American Chemical Society
am0c05166_si_002.mp4 (1.13 MB)

Ultrathin Film Composite Membranes Fabricated by Novel In Situ Free Interfacial Polymerization for Desalination

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posted on 2020-05-18, 16:07 authored by Chi Jiang, Liping Zhang, Peng Li, Haixiang Sun, Yingfei Hou, Q. Jason Niu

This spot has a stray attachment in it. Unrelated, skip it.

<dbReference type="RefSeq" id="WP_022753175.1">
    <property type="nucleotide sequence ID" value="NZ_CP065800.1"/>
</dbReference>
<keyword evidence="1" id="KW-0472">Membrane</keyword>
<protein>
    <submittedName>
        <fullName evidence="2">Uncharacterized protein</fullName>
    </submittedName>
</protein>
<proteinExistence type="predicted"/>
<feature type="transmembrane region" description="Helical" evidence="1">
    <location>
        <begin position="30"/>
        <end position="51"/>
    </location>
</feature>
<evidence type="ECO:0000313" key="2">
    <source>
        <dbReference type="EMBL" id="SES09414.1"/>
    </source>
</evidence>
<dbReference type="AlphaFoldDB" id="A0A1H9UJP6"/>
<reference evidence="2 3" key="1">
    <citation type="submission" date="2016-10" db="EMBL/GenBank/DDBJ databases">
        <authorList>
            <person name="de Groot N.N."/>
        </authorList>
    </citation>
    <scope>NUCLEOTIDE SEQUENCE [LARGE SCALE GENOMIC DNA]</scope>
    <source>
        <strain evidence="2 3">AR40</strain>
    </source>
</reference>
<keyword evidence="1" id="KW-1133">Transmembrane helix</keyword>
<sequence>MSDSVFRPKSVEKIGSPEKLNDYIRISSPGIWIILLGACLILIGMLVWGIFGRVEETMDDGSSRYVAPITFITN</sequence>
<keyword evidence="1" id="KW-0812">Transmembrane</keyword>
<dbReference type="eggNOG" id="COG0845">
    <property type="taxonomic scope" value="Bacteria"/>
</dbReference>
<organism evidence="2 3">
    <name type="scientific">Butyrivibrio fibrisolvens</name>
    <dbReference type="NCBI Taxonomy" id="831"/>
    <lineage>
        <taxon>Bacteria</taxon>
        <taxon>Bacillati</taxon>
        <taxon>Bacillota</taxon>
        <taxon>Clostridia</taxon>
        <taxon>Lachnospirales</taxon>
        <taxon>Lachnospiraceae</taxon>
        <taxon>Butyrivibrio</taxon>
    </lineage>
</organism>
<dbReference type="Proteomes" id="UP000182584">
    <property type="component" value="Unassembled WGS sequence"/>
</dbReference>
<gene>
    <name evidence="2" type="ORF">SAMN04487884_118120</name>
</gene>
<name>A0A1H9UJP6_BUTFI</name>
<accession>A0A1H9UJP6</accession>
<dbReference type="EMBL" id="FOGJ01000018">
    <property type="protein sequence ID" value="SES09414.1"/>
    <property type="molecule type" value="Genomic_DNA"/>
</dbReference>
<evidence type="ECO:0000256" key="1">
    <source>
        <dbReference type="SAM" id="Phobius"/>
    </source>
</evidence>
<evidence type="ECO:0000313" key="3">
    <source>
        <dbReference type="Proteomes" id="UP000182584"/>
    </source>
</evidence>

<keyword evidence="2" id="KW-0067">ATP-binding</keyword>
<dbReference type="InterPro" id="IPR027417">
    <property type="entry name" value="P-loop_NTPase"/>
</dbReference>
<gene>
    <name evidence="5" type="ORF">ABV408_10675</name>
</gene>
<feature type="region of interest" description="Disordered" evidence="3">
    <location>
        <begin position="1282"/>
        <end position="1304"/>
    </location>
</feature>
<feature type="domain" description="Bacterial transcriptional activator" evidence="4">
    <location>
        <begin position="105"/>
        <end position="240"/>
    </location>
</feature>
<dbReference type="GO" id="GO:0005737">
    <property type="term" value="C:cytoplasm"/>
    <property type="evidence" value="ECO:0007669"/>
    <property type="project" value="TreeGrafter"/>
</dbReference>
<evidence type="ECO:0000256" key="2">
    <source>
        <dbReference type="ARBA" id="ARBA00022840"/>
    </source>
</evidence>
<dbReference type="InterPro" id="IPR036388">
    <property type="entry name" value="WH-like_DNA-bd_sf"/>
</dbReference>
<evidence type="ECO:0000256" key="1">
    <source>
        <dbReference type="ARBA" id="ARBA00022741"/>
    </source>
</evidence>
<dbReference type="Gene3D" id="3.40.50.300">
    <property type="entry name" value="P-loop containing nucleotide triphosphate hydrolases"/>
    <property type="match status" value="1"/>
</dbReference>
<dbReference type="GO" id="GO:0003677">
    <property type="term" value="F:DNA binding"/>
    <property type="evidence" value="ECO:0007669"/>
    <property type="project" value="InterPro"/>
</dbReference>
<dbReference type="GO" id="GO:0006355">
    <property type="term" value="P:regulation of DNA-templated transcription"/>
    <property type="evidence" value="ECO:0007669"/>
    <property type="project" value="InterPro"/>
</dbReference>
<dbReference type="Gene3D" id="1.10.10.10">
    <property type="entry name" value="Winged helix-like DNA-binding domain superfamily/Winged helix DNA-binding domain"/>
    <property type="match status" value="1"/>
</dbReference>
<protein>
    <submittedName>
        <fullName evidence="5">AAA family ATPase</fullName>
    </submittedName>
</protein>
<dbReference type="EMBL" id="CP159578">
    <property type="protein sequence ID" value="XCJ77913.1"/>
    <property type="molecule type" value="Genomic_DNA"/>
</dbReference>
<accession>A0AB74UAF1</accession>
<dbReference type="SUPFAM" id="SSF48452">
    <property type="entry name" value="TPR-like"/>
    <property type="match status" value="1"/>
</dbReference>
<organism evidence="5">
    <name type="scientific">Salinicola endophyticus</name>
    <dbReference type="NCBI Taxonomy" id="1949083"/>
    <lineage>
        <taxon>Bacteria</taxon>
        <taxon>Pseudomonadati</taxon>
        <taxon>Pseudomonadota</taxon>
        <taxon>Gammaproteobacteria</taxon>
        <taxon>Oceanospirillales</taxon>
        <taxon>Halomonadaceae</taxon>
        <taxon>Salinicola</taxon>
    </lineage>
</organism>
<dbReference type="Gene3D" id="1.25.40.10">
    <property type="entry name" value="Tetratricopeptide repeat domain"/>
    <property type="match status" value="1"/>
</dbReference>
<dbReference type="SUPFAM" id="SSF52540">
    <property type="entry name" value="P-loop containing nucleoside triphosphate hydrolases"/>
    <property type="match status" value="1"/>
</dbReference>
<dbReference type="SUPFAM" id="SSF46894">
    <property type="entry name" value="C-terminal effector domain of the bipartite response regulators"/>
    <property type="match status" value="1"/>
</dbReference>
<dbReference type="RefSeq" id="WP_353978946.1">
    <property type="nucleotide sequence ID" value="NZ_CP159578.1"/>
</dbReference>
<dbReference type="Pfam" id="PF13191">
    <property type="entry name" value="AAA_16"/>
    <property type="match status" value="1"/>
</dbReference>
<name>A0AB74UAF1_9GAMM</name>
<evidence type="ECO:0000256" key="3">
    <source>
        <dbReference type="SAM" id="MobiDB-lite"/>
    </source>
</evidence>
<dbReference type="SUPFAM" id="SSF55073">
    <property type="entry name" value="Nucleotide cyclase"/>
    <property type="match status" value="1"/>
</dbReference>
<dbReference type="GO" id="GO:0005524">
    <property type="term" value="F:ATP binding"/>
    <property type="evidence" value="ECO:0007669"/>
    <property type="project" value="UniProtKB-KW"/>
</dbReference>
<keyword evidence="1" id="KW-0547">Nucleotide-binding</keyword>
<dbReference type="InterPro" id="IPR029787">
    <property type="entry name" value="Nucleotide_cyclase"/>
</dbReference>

Ultrathin polyamide nanofilms are desirable as the separation layers for the highly permeable thin-film composite (TFC) membranes, and recently, their lowest thickness limits have attracted a lot of attention from researchers. Due to the interference of the underlying substrate, preparing a defect-free, ultrathin polyamide nanofilm directly on top of a membrane substrate remains a great challenge. Herein, we report a novel fabrication technique of TFC membranes, named in situ free interfacial polymerization (IFIP), where the IP reaction occurs at the uniform, free oil–water interface dozens of microns above the substrate, and then the resulting nanofilm spontaneously assembles into the TFC structure without extra manual transfer. This IFIP method not only overcomes the limitations of conventional IP, succeeding in preparing ultrathin–nanofilm composite membranes for nanofiltration and reverse osmosis application, but also enables scale membrane manufacturing that is not feasible via previously reported free-standing IP. Based on the IFIP method, the thickness of the polyamide nanofilm was successfully reduced to ca. 3–4 nm, which we believe is close to the ultrathin limit of the polyamide nanofilm for separation application. Meanwhile, the structure–performance relationship revealed that the strategy of increasing TFC membrane permeance by reducing polyamide layer thickness also had a limit. Besides, the IP mechanisms in regard to the formation of surface morphology and film growth were explored by combining experimental and molecular simulation methods. Overall, this work is expected to push forward the fundamental study and practical application of the ultrathin–film composite membrane.